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In a sentence like, "I saw him run," what is the rule that explains why "run" is in the present tense when "saw" is in the past tense? A similar construction, "She said he swam," requires past tense for both. I suspect the pronoun is governing verb tense. Is there a term for this?

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    But you would say "She saw him swim" not "She saw him swam" – Peter Jennings Jul 8 '19 at 22:52
  • "run" in your example is not in the present tense; it is the infinitive form. – Greg Lee Jul 9 '19 at 3:14
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Hear, see, watch, notice and similar verbs of perception can be followed by object + infinitive without to or object + -ing form.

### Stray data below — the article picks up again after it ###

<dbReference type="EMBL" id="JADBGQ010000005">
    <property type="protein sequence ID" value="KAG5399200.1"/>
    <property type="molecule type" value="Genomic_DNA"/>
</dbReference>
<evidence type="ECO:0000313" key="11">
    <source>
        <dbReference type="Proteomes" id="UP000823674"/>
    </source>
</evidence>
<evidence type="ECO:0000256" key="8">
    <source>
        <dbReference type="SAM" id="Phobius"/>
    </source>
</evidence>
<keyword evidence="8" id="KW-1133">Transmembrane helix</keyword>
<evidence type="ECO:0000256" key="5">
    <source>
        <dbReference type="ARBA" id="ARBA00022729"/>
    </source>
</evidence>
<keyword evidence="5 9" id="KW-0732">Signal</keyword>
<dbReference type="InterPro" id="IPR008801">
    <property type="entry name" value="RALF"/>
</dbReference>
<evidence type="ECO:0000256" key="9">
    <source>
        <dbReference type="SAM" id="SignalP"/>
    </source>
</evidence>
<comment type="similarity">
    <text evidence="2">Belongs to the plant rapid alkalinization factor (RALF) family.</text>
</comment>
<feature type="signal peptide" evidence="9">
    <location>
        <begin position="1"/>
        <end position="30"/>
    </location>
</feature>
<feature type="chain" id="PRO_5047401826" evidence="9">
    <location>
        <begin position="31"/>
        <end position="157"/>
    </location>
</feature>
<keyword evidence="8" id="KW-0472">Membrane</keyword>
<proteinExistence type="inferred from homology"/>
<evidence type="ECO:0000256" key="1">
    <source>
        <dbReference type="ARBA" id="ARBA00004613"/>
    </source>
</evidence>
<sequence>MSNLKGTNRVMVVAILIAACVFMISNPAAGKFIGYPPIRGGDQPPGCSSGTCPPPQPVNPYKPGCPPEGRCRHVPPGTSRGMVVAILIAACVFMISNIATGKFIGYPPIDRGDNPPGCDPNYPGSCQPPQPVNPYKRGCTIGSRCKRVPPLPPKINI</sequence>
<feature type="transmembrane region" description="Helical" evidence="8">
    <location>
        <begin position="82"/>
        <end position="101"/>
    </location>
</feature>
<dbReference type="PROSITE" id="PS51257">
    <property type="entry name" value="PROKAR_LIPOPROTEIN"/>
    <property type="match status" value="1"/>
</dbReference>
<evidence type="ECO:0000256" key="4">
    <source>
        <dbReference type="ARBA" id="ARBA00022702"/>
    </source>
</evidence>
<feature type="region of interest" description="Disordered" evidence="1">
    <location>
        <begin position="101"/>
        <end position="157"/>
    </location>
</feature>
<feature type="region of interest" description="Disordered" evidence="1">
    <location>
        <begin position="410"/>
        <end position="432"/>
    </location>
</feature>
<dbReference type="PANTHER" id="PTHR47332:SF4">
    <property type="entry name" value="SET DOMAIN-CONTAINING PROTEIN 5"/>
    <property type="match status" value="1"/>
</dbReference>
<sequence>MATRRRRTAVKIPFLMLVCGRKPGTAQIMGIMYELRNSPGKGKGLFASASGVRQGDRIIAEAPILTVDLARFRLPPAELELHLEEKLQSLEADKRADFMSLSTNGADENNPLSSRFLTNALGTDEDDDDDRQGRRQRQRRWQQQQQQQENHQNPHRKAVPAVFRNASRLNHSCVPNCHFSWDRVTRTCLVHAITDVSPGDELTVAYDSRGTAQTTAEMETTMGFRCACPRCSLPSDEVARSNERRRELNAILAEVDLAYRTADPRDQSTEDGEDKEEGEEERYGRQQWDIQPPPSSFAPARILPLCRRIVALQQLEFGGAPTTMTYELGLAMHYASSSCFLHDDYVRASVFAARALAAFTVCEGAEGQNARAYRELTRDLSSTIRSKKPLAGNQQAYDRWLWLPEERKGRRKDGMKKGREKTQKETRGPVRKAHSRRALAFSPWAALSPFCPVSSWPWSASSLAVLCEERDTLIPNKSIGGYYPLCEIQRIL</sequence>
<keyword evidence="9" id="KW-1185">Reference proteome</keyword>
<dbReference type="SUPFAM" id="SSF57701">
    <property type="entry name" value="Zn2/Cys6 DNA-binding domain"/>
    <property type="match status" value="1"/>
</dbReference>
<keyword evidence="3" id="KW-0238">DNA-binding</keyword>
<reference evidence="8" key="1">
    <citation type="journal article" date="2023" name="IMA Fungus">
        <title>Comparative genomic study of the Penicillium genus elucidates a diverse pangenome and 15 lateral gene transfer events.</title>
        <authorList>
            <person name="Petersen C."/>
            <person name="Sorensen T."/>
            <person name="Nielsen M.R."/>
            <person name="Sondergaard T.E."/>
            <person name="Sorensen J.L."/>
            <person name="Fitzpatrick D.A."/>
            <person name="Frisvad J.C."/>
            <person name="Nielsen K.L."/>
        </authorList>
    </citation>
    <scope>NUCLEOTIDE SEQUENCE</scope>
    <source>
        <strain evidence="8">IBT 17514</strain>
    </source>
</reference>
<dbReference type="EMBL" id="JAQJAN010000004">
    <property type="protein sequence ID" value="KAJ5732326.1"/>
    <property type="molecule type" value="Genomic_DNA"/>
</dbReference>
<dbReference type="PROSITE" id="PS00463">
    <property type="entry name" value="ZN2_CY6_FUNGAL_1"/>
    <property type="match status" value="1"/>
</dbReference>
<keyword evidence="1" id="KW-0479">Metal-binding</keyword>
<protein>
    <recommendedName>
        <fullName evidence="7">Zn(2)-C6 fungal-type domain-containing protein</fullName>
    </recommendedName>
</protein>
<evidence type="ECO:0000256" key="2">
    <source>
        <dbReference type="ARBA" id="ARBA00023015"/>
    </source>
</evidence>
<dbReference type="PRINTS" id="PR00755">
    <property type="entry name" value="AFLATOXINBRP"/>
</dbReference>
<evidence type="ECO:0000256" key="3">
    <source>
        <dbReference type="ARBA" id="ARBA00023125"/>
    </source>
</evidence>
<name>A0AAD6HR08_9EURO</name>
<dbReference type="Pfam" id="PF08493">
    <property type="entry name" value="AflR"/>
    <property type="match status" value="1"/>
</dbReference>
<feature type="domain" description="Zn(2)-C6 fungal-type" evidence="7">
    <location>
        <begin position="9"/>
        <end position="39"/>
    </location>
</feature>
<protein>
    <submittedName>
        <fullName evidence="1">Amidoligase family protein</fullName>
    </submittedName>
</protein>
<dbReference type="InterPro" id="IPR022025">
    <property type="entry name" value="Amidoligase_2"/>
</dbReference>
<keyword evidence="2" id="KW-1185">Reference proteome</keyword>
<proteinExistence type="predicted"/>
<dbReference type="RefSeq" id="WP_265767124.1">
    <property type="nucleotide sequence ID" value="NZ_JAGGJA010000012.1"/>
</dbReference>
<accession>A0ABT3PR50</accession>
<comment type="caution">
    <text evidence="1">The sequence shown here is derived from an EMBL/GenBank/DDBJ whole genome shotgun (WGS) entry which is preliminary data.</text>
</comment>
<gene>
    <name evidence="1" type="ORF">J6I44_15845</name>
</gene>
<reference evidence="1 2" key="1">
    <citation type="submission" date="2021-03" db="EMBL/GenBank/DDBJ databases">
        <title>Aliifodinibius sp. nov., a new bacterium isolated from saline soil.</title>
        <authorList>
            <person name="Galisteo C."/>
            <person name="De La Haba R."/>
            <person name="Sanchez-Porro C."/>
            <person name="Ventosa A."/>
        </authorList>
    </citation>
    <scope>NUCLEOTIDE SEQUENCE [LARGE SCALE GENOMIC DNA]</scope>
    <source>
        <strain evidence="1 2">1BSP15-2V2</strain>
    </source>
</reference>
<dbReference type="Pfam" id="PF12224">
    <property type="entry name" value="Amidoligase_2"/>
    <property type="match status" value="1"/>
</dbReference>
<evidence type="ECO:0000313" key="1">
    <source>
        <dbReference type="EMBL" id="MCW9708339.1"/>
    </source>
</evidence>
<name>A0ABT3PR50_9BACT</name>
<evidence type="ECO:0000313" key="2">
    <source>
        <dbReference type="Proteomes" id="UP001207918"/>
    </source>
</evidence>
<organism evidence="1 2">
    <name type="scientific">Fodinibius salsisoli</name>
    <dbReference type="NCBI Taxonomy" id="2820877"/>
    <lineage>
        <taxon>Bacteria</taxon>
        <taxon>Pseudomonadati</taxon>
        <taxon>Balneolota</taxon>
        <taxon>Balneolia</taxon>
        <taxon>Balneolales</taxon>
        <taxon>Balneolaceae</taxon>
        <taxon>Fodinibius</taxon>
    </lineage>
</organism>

There is usually a difference of meaning between the two structures.

The infinitive is used after these verbs when we want to say that we hear or see the whole of an action or event. The gerund –ing form is used to suggest that we hear an action or event in progress.

The verbs see, hear, watch, notice etc., can also be followed by an object + past participle.

In this case, the past participle has a passive meaning.

I heard his name repeated several times. (= His name was repeated several times.)

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  • Why can't I submit a new question? Can you please help to remove the strange ban? I am helping out others, earning points etc, why can't post a new question to the forum??? – Tommy Jul 10 '19 at 14:56

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